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Normally I'd wait until I'd fleshed/thought things out further but I find this interesting enough that I think others might.

Take an ordered list of $N$ slots, integers from $[0,2]$. This represents the counts for $N$ categories. The actual categories/order matter not - we only care that we know we have $\{m_{1},m_{2},...,m_{n}\}$ hits in the categories, the result is kept ordered for convenience.

At each iteration of the experiment, we select one of the $N$ slots to be incremented (uniformly randomly). After the increment, we have:

  1. No slot has $>2$ hit count, the iteration is complete.
  2. Some slot ends up incremented to $3$ hits. That slot's hit count is decremented by $2$, and a slot is then selected to be incremented (again, uniformly randomly). We repeat case $2$ so long as any slot exceeds a hit count of 2.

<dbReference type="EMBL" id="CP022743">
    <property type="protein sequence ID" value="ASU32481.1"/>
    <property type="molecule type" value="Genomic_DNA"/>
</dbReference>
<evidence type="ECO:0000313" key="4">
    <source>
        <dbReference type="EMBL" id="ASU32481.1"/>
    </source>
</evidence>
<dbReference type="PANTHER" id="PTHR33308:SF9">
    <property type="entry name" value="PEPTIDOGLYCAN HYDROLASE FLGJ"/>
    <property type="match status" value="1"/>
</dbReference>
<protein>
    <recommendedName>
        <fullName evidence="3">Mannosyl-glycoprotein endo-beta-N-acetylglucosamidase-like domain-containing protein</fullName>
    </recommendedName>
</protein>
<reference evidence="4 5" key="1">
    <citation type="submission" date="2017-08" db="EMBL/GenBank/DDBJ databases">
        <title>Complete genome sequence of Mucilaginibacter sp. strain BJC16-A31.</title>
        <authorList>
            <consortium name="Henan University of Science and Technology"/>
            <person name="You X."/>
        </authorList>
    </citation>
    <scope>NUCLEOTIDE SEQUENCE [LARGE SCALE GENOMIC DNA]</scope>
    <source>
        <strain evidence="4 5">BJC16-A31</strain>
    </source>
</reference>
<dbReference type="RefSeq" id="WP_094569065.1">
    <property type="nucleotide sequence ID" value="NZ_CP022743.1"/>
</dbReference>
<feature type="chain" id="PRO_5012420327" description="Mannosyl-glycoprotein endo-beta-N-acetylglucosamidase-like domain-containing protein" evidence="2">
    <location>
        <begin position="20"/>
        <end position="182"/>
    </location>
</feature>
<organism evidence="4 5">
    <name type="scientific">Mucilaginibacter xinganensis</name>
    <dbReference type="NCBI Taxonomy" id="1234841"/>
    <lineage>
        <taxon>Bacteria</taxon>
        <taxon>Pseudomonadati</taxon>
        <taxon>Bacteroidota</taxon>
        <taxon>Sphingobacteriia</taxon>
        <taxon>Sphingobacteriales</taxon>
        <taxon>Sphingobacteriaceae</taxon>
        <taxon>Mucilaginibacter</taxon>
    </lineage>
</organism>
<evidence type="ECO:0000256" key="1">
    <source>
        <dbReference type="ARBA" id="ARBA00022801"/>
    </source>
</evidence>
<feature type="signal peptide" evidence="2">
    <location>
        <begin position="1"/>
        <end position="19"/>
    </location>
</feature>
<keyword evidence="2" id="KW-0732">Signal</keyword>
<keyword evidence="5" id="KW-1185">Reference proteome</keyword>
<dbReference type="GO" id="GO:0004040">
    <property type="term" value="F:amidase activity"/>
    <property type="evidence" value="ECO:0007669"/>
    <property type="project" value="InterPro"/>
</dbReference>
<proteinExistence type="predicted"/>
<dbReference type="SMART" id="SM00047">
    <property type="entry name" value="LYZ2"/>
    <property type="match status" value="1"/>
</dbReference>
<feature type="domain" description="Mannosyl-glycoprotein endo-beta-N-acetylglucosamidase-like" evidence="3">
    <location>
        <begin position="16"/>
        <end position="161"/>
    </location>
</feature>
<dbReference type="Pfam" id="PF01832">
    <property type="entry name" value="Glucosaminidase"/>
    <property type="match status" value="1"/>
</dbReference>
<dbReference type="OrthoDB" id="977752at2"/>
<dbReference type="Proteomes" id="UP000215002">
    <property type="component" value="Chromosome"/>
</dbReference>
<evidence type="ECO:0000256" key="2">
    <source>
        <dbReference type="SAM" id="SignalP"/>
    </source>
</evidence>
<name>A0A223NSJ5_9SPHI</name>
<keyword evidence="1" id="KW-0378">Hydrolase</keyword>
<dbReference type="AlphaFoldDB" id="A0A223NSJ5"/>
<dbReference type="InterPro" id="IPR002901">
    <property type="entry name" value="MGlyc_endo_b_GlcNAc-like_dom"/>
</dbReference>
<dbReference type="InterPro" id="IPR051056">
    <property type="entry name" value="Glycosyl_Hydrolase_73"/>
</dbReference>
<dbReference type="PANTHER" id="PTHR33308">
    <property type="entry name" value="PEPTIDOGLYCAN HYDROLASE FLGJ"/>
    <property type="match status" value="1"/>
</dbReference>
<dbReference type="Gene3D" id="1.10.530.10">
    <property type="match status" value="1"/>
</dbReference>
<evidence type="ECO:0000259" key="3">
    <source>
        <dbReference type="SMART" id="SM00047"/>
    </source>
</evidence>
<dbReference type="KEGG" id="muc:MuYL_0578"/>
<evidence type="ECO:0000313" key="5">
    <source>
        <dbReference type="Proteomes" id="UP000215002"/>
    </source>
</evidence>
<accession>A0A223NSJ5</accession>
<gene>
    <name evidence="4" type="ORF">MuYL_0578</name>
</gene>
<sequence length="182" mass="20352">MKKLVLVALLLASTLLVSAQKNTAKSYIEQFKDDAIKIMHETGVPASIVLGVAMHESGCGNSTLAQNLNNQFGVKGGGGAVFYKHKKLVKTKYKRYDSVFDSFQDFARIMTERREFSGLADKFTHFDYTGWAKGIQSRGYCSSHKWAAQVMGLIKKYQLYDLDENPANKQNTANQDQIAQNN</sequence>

I'm interested in a function that when fed the initial state returns a list of the initial and ending state of the list along with the probability associated with that path.

For example, given the initial state $\{0,1,2,2\}$ the output will be something like

{{{0, 1, 2, 2} -> {0, 1, 2, 2}, 1/4},

{{0, 1, 2, 2} -> {0, 1, 1, 2}, 3/32},

{{0, 1, 2, 2} -> {1, 1, 1, 1}, 1/32},

{{0, 1, 2, 2} -> {1, 1, 1, 2}, 1/8},

{{0, 1, 2, 2} -> {0, 2, 2, 2}, 1/4},

{{0, 1, 2, 2} -> {1, 1, 2, 2}, 1/4}}

A very quick-and-dirty (and sloppy) scratchpad implementation I barfed out (is that a decent disclaimer?) is:

transX[ss_] := 
  Module[{nc = Length@ss, ssx = Sort@ss, ends, probs, moves, tmp, cur,
     fns},
   fns[nc_, cs_] :=